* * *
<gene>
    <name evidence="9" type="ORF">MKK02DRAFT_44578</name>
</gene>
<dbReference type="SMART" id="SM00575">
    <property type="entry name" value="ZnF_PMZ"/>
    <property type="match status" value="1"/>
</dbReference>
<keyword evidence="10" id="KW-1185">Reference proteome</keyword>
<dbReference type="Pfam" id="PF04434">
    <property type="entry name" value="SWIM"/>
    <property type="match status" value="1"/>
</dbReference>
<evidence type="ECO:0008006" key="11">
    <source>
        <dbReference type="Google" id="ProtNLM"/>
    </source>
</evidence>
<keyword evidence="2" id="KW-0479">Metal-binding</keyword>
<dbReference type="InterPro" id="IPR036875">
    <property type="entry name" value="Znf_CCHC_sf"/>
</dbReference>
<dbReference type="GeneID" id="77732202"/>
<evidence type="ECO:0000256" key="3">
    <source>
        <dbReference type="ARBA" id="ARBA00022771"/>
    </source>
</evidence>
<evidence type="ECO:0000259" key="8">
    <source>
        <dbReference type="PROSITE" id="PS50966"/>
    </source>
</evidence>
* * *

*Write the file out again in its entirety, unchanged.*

<gene>
    <name evidence="9" type="ORF">MKK02DRAFT_44578</name>
</gene>
<dbReference type="SMART" id="SM00575">
    <property type="entry name" value="ZnF_PMZ"/>
    <property type="match status" value="1"/>
</dbReference>
<keyword evidence="10" id="KW-1185">Reference proteome</keyword>
<dbReference type="Pfam" id="PF04434">
    <property type="entry name" value="SWIM"/>
    <property type="match status" value="1"/>
</dbReference>
<evidence type="ECO:0008006" key="11">
    <source>
        <dbReference type="Google" id="ProtNLM"/>
    </source>
</evidence>
<keyword evidence="2" id="KW-0479">Metal-binding</keyword>
<dbReference type="InterPro" id="IPR036875">
    <property type="entry name" value="Znf_CCHC_sf"/>
</dbReference>
<dbReference type="GeneID" id="77732202"/>
<evidence type="ECO:0000256" key="3">
    <source>
        <dbReference type="ARBA" id="ARBA00022771"/>
    </source>
</evidence>
<evidence type="ECO:0000259" key="8">
    <source>
        <dbReference type="PROSITE" id="PS50966"/>
    </source>
</evidence>